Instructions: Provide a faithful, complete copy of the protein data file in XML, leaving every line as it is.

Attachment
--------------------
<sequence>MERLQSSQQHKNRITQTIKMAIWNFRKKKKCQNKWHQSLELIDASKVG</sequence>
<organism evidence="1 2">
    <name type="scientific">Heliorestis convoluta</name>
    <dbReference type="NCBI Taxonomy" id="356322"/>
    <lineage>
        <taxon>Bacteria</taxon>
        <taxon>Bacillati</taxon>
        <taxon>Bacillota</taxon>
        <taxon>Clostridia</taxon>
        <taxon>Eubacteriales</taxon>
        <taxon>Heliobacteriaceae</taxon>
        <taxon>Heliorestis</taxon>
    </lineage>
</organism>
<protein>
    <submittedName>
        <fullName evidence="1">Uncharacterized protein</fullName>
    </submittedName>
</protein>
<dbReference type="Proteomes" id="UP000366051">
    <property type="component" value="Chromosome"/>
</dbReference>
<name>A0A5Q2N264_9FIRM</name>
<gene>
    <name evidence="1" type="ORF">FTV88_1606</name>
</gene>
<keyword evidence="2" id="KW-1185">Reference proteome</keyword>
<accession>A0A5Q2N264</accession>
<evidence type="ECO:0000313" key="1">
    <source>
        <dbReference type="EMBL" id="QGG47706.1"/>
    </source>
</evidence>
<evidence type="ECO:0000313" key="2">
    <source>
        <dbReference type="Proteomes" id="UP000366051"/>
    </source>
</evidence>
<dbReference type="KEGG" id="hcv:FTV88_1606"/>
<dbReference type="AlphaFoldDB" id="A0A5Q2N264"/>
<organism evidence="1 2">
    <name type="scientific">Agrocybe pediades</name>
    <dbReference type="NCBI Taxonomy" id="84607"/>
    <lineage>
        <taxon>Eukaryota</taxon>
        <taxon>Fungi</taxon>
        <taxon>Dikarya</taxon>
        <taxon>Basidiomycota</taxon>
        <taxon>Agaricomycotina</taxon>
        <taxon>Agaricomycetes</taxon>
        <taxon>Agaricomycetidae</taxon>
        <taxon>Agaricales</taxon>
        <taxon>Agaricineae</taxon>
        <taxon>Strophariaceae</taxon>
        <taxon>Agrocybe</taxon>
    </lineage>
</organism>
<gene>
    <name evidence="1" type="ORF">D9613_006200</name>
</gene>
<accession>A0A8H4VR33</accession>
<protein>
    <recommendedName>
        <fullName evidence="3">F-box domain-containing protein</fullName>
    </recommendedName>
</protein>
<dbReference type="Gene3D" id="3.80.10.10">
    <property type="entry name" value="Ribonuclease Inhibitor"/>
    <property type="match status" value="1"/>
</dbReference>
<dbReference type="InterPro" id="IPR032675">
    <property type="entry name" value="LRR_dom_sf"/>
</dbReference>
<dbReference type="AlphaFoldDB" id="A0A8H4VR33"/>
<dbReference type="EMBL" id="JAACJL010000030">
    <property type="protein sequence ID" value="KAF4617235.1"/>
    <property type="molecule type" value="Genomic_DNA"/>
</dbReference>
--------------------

<sequence>MERLQSSQQHKNRITQTIKMAIWNFRKKKKCQNKWHQSLELIDASKVG</sequence>
<organism evidence="1 2">
    <name type="scientific">Heliorestis convoluta</name>
    <dbReference type="NCBI Taxonomy" id="356322"/>
    <lineage>
        <taxon>Bacteria</taxon>
        <taxon>Bacillati</taxon>
        <taxon>Bacillota</taxon>
        <taxon>Clostridia</taxon>
        <taxon>Eubacteriales</taxon>
        <taxon>Heliobacteriaceae</taxon>
        <taxon>Heliorestis</taxon>
    </lineage>
</organism>
<protein>
    <submittedName>
        <fullName evidence="1">Uncharacterized protein</fullName>
    </submittedName>
</protein>
<dbReference type="Proteomes" id="UP000366051">
    <property type="component" value="Chromosome"/>
</dbReference>
<name>A0A5Q2N264_9FIRM</name>
<gene>
    <name evidence="1" type="ORF">FTV88_1606</name>
</gene>
<keyword evidence="2" id="KW-1185">Reference proteome</keyword>
<accession>A0A5Q2N264</accession>
<evidence type="ECO:0000313" key="1">
    <source>
        <dbReference type="EMBL" id="QGG47706.1"/>
    </source>
</evidence>
<evidence type="ECO:0000313" key="2">
    <source>
        <dbReference type="Proteomes" id="UP000366051"/>
    </source>
</evidence>
<dbReference type="KEGG" id="hcv:FTV88_1606"/>
<dbReference type="AlphaFoldDB" id="A0A5Q2N264"/>
<organism evidence="1 2">
    <name type="scientific">Agrocybe pediades</name>
    <dbReference type="NCBI Taxonomy" id="84607"/>
    <lineage>
        <taxon>Eukaryota</taxon>
        <taxon>Fungi</taxon>
        <taxon>Dikarya</taxon>
        <taxon>Basidiomycota</taxon>
        <taxon>Agaricomycotina</taxon>
        <taxon>Agaricomycetes</taxon>
        <taxon>Agaricomycetidae</taxon>
        <taxon>Agaricales</taxon>
        <taxon>Agaricineae</taxon>
        <taxon>Strophariaceae</taxon>
        <taxon>Agrocybe</taxon>
    </lineage>
</organism>
<gene>
    <name evidence="1" type="ORF">D9613_006200</name>
</gene>
<accession>A0A8H4VR33</accession>
<protein>
    <recommendedName>
        <fullName evidence="3">F-box domain-containing protein</fullName>
    </recommendedName>
</protein>
<dbReference type="Gene3D" id="3.80.10.10">
    <property type="entry name" value="Ribonuclease Inhibitor"/>
    <property type="match status" value="1"/>
</dbReference>
<dbReference type="InterPro" id="IPR032675">
    <property type="entry name" value="LRR_dom_sf"/>
</dbReference>
<dbReference type="AlphaFoldDB" id="A0A8H4VR33"/>
<dbReference type="EMBL" id="JAACJL010000030">
    <property type="protein sequence ID" value="KAF4617235.1"/>
    <property type="molecule type" value="Genomic_DNA"/>
</dbReference>